I promised myself that I would not take up politics on this site, and that I would remain positive and offer positive ways to help people improve their lives. But this picture of this young man’s face and that alleged tray of food—his lunch— reminds me of some of my times in public school as well. I never went hungry for food but I grew weary of dealing with people with pea brains.
The source of the picture and the Meanwhich and Stinkburger story is this Twitchy post. I should warn you that the post is very heavy on profanity.
According to many we have “a childhood obesity problem” in this country. The very phrasing of that problem eliminates any possibility of “solving” the problem. Why? This phrasing is an example of linguistically hiding the pea, like the old carnival shell game. The carny has to show the chump there’s a pea to lure them into the bet. Then the carny hides the pea from the chump. Then the chump guesses wrong, which shell hides the pea. The chump loses the bet and the carny keeps the money.
So let us put this problem in simple English. We have too many young people who are too fat. We have more young people who are too fat than ever before.
By putting the problem in plain English, we can see a few things that we can’t when the meaning is shrouded in bureaucratic obfuscation. Despite there being more fat children, not all children are fat. So shouldn’t we identify which children are fat? Then, determine why they are fat before we go about starving otherwise healthy children?
Uh uh, they will say. You cannot do that because you will harm the self esteem of those children who are singled out. I say, okay, but then why is any of this the business of the public schools? Is this not the business of the parents and the children themselves. And why, for heaven’s sake, are healthy children who are not fat being put on a starvation diet?
But it gets worse. According to the Los Angeles Times, in the Los Angeles Unified School District, it is estimated that $18 Million Dollars per year are wasted on school lunches that are thrown in the trash. The children are buying their own food elsewhere. So, this program is a complete waste of time, money, and energy.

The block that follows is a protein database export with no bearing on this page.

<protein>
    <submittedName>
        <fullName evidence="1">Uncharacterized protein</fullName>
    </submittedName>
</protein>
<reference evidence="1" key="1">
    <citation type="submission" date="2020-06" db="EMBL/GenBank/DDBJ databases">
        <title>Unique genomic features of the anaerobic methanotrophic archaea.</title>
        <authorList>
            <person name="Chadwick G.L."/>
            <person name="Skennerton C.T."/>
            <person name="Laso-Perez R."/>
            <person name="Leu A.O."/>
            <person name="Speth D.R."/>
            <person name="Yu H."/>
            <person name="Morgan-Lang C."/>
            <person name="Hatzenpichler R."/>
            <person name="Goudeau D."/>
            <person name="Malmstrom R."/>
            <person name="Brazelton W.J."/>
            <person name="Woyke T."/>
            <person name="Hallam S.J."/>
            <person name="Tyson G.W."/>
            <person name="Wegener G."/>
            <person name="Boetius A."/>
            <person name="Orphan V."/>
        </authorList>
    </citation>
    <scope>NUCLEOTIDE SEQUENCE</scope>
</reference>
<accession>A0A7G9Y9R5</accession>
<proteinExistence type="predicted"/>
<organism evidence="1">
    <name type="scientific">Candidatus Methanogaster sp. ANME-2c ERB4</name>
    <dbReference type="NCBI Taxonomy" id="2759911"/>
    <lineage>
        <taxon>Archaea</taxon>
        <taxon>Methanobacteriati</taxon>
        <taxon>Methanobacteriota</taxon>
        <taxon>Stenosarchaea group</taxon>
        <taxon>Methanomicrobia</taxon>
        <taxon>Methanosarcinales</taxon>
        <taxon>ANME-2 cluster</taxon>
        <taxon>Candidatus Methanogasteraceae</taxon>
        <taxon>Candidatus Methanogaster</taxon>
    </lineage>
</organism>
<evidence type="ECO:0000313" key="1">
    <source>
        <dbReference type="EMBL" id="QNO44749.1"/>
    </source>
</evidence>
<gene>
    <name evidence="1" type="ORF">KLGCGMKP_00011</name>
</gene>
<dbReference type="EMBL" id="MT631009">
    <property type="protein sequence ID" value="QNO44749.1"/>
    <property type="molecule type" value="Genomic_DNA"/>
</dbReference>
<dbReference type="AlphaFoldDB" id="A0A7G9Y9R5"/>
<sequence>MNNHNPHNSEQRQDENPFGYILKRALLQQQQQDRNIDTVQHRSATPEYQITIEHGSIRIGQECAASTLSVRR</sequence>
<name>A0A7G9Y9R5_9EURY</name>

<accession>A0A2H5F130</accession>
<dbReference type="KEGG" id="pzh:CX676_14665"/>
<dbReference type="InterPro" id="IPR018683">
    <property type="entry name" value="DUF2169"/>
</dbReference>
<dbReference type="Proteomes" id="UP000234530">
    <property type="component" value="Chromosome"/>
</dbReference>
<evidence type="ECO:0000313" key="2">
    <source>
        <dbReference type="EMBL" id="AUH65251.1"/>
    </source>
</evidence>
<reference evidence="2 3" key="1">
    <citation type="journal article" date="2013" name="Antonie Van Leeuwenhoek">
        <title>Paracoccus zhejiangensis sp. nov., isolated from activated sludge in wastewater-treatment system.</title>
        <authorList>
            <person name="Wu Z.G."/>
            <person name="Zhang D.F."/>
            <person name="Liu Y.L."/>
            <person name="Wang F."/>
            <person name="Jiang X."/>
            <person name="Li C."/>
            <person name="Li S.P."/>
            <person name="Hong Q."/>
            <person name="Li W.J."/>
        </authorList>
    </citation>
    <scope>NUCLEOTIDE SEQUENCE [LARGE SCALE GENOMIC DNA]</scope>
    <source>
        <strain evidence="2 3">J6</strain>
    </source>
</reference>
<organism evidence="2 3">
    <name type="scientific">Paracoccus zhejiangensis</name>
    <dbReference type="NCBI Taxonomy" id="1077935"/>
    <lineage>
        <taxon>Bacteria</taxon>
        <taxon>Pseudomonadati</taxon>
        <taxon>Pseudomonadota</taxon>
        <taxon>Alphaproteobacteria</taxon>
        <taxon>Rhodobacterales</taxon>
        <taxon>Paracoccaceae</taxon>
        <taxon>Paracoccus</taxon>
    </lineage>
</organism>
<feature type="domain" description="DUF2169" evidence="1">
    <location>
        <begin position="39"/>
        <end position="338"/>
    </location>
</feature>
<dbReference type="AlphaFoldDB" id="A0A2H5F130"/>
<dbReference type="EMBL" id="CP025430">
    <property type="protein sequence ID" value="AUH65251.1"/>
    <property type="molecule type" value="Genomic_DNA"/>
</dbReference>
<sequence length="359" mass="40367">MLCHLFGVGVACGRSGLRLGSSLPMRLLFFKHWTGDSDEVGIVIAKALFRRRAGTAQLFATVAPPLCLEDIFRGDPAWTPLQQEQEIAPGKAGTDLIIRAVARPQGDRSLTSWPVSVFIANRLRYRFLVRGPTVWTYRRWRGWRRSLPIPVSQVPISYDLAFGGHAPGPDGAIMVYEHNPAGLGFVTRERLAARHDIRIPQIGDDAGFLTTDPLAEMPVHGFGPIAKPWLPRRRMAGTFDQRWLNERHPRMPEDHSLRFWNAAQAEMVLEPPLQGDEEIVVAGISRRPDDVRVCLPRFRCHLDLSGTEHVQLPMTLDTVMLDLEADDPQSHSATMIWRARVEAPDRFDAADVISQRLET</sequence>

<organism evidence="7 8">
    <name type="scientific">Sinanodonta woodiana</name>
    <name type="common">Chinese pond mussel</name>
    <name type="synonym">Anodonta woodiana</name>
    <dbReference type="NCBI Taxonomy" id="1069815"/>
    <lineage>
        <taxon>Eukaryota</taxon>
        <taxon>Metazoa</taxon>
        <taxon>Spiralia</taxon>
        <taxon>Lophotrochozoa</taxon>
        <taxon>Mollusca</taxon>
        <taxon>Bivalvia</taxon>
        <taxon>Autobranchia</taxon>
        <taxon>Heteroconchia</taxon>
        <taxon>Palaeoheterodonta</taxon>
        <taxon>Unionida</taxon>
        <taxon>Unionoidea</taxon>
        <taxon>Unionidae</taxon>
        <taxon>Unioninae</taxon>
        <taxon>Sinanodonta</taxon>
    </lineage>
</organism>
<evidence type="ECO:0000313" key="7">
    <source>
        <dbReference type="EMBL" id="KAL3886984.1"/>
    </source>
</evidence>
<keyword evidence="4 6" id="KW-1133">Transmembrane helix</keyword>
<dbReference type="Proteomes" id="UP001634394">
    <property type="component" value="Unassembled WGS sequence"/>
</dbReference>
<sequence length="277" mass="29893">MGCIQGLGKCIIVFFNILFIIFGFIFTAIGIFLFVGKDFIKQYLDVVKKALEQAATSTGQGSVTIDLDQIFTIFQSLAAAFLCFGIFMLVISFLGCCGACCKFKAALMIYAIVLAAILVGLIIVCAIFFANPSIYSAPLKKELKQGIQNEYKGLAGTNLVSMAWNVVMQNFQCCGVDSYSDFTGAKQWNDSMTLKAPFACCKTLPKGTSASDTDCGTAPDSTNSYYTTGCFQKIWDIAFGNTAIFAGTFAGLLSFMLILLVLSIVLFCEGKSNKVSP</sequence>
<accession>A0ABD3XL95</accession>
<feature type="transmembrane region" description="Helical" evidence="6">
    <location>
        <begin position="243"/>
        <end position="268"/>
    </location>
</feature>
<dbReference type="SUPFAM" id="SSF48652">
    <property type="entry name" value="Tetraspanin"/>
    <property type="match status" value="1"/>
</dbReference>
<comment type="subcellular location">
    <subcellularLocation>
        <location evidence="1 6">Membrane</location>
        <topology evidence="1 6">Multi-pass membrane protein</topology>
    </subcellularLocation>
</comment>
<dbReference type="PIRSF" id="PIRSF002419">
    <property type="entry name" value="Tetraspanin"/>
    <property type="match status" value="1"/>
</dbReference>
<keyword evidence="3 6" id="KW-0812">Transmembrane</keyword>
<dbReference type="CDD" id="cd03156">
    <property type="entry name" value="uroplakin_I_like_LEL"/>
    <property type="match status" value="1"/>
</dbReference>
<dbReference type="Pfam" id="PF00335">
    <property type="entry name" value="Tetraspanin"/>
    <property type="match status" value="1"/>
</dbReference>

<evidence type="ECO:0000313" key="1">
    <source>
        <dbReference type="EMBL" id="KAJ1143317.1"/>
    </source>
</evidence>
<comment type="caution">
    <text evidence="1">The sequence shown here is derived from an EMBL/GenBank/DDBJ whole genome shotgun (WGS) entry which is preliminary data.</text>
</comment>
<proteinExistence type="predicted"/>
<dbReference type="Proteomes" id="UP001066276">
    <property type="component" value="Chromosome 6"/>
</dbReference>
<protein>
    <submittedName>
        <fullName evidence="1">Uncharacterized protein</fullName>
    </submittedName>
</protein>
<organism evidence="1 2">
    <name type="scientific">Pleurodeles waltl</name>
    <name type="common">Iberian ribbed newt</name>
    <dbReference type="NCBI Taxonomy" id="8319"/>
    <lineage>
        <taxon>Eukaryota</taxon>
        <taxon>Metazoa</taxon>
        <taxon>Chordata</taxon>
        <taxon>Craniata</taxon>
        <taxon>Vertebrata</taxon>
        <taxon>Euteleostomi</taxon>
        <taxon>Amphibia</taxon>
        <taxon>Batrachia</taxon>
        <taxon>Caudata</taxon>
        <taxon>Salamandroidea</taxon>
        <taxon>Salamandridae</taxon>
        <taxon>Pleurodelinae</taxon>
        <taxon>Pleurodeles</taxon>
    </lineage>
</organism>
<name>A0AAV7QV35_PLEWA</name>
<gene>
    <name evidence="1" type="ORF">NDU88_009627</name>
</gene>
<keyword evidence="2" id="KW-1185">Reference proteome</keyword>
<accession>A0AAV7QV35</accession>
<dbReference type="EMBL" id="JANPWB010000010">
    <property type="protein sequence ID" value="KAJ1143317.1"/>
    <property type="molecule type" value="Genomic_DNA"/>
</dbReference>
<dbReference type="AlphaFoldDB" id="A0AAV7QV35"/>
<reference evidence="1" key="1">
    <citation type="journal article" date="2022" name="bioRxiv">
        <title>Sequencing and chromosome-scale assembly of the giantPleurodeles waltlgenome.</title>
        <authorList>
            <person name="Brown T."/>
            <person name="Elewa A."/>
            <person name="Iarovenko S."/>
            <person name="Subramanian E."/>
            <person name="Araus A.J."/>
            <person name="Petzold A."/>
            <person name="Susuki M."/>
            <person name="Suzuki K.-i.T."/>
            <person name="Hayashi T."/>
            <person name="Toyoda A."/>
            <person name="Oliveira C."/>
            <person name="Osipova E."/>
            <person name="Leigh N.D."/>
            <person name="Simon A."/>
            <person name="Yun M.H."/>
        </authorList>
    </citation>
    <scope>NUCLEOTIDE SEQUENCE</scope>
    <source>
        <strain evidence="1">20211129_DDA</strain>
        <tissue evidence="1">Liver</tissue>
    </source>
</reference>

It is also reasonable to ask, in plain English, why are the schools wasting time and money making a bigger mess of this problem? Shouldn’t they be using their time and money on a much more important problem that should be their central reason for being: why are so many products of the public school entering college in America unable to do elementary school reading and arithmetic? Should that not be the main reason for the public schools existence; teaching reading and arithmetic? There was a time when the schools did a good job of teaching those fundamentals. On the left is Eric Sloane‘s book on rural public schools that mostly died out by 1940. These schools were primitive, the teachers were poorly paid, and yet the children learned to read, write, and do arithmetic.
I think many parents of children nowadays are seeing the feckless incompetence of the bureaucratic factory like schools and will seek alternatives. The days of the size 8 shoe are over. Here is a discussion of some alternatives.